The Changing Times

Among public officials who are dealing with increasingly tricky density issues in cities across the land, there is the trend in belief about the future of our neighborhood shopping areas that automobiles are going to become a thing of the past.

In most older American cities like Boston, where density has been an issue for a century, the new reality about parking and automobile traffic in highly congested shopping areas like Charles Street, Newbury Street and Hanover Street, points to the likelihood that someday in the future automobile traffic will be suspended and pedestrian interests concomitant with public transportation will be heightened dramatically.

Boston City Hall officials are now studying and reading everything all of us can access on the Internet having to do with transportation, parking and economic growth.

Mayor Menino declared quite some time ago that the “car is no longer king in Boston.”

And he is right.

A Saturday afternoon drive around of Charles Street, Newbury Street and Hanover Street, important business districts in what are arguably Boston’s finest and most visited neighborhoods, revealed heavy visitation and foot traffic and automobile traffic that rivaled it.

On  a hot August weekend – parking spaces, as usual, were at a stingy premium. Four passes around Charles Street with our automobile produced not the hint of a space. Weekdays are no better and frankly, whether you are a resident or a visitor, parking is a near impossibility upon demand.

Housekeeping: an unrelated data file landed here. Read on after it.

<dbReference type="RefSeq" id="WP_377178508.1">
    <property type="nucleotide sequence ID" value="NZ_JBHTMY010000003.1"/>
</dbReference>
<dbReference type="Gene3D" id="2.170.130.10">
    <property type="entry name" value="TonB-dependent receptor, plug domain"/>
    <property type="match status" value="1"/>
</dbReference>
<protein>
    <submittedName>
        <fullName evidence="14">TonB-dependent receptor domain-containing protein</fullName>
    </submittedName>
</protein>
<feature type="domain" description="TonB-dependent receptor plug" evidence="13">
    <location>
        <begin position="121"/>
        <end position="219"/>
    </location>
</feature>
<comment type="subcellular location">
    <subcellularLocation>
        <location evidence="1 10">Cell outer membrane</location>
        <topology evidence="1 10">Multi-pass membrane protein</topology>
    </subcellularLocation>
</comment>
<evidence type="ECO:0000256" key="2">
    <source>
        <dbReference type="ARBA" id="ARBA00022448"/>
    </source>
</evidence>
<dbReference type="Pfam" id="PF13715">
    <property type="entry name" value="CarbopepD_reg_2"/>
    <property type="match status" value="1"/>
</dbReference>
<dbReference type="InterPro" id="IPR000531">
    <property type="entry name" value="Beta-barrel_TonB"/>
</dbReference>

The same situation existed on Newbury Street. Huge crowds walked the sidewalks on both sides of the street while double parkers brought automobile traffic to a near stop at every intersection. Three trips down Newbury Street produced not the possibility of a space.

In the North End on Hanover Street, there was an enormous crush of people on the sidewalks, a feast going on and traffic trying to squeeze its way down the street. Parking on Hanover Street Saturday was an absolute impossibility made all the more difficult by huge crowds and all sorts of economic activity.

Ticketing possibilities were abundant in all three places named above. Meter maids could be seen writing expensive tickets to those who parked illegally.

A recent report released by the city of Cambridge revealed that car counts in Kendall Square had dropped substantially (14%) while retail and commercial space expanded by 4 million square feet.

Kendall Square is not Charles Street nor is it Newbury Street or Hanover Street.

However Kendall Square is a place filled with people and profound economic expansion with automobile numbers dropping and street parking near to impossible to find.

Some Boston city officials have been privately talking about beginning weekend periods of car-free business districts.

This is good thinking. The harsh reality is the disruption for residents of these areas who own cars and for business owners.

The future however is dimming for increased car parking and street traffic. If business expansion is to take place in the future, rapid transit, public parking and fewer automobile trips downtown are the way to go.

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